Until, that is, Yesner retired from UAA and requested emeritus status. That was the final straw for nine students, who filed a series of complaints and asked that the emeritus request be denied. The university administration was reportedly slow to act at first, but that seems to have changed once Sandeen became Chancellor. Students and faculty credit her with taking decisive action once the facts were clear.

Yesner declined to participate in the investigation or defend himself, and he has not appealed the findings of guilty as charged. In a letter dated April 1, Sandeen detailed her decision, which includes a total ban for Yesner from all University of Alaska property and activity (see below.)

I am in possession of the letter. Although the names of the nine victims/survivors are redacted, I am only going to excerpt the key parts below so there is reduced possibility that they might be identified.

The letter begins with a SUMMARY OF FINDINGS. Yesner was found guilty of four counts of "sex discrimination and sexual harassment" against eight victims, and "sex discrimination, sexual harassment, and sexual assault" against a ninth woman. In addition, Yesner's "conduct in its totality was sufficiently severe, pervasive, and persistent and was both subjectively and objectively offensive as to deny or limit the female students' and staffs' ability to perform their jobs or engage in university programs."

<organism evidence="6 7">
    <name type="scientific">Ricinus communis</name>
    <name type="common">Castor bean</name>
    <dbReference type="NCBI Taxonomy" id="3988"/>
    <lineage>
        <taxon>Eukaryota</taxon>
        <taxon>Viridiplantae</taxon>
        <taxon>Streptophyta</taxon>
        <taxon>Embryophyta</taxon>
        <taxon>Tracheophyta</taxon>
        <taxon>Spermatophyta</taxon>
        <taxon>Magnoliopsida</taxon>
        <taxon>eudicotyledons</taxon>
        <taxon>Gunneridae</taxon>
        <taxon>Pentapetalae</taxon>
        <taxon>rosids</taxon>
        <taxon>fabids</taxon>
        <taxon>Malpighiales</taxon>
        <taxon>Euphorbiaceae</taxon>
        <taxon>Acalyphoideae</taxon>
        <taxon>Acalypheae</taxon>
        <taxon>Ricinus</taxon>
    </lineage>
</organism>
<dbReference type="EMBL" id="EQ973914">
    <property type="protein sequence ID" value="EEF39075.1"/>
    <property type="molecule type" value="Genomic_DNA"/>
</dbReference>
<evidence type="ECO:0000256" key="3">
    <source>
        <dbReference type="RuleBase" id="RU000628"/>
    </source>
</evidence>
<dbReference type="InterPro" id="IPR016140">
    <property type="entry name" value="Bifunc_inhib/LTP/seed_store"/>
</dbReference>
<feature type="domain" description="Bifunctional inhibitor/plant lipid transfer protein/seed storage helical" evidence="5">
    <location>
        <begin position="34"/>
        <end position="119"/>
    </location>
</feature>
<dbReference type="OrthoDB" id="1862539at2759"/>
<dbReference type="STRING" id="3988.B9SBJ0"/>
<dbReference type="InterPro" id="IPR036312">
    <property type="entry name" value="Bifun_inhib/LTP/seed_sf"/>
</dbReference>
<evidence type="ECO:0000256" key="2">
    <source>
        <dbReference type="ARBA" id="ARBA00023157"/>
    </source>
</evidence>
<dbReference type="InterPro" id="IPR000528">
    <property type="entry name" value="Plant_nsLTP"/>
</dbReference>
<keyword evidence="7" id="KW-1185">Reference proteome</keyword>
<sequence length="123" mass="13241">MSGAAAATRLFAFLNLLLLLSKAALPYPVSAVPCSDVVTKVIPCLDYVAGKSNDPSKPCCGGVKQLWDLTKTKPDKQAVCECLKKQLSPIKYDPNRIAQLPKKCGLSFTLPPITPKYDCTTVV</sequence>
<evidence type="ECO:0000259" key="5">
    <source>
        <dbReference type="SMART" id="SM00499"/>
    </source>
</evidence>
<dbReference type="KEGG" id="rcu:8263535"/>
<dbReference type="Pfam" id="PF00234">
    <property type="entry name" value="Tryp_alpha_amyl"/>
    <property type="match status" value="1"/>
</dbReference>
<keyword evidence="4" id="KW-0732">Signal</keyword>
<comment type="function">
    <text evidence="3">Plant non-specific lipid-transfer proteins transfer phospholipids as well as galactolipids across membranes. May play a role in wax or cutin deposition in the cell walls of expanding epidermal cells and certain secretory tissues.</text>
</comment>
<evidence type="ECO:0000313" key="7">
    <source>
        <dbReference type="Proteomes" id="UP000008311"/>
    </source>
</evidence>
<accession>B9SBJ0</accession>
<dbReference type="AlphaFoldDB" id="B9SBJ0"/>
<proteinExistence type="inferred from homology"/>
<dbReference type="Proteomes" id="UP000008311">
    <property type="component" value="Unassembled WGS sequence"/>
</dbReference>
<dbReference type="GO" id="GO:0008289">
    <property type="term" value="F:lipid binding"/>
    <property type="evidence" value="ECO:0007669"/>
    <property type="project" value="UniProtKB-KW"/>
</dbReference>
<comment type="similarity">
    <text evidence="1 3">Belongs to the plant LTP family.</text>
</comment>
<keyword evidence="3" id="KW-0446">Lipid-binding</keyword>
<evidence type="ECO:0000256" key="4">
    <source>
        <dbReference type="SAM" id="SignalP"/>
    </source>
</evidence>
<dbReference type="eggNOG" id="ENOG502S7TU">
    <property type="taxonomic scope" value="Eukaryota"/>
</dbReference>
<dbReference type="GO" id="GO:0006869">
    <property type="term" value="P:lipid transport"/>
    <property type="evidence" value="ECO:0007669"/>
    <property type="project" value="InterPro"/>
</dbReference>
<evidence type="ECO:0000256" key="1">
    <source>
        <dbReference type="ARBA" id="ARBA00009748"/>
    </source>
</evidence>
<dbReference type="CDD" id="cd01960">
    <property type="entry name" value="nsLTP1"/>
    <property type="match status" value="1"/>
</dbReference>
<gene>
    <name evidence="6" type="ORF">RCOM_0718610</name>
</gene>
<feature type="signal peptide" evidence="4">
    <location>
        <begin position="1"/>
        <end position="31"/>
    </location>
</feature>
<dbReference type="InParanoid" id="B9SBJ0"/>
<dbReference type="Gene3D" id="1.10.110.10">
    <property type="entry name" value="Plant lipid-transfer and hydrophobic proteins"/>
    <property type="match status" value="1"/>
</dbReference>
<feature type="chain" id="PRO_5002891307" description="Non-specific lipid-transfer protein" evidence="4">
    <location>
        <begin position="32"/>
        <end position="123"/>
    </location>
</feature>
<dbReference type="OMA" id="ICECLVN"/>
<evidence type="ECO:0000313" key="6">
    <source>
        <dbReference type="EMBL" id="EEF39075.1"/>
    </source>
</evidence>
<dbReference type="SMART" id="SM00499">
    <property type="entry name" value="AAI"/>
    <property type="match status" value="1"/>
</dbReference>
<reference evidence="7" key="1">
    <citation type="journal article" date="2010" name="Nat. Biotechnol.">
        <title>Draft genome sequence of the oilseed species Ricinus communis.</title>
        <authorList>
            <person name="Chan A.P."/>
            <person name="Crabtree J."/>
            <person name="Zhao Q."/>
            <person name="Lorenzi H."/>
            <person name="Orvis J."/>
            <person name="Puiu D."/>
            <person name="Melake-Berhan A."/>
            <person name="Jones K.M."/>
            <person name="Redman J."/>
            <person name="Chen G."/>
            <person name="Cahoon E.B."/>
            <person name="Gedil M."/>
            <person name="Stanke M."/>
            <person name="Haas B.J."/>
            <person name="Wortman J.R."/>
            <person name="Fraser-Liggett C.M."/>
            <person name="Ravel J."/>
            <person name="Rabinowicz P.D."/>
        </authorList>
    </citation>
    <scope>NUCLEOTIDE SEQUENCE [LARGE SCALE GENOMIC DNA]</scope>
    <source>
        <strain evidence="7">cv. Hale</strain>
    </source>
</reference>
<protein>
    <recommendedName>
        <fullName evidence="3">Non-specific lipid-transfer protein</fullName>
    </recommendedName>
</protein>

Yesner was also found guilty of possessing exploitative photos of female students, and violated university regulations against possessing "obscene material" on his university computer (pornographic photos and videos.)

In all, Sandeen upheld eight counts of misconduct against Yesner.

In the section marked SANCTIONS, Sandeen outlines what sources at UAA tell me are the maximum penalties that she was allowed to impose. These include a permanent ban from "all property owned, controlled, or used by the University of Alaska System" and from "programs or activities of any kind." In bold face, Sandeen states: "Appearance in any such locations may result in arrest and prosecution for criminal trespass..." and that this ban will be circulated to the University of Alaska community.

In a subsequent section, Sandeen bans Yesner from any kind of association with the University of Alaska, including programs or activities conducted by third parties in which university students are involved, including, of course, any anthropological digs.

Speaking for myself, as a reporter who has followed this case for many months, I hope this severe punishment will serve as a warning to any other academics inclined to abuse or harass their students. The days when such conduct will be tolerated are thankfully nearing an end, thanks to the brave students and faculty who blew the whistle on Yesner after so many years of predatory misconduct.


Addendum: Although the university itself declined to provide me a copy of this letter, citing Title IX confidentiality restrictions, it did provide me with the following additional information:

"At this time, the university is conducting a supplemental investigation to pin down the details of past reports, and will hold employees accountable if they failed to take appropriate action. In addition, Chancellor Sandeen has asked the University of Alaska's Chief Human Resources Officer Keli McGee to focus on how we foster a culture where complaints are welcomed and responded to appropriately."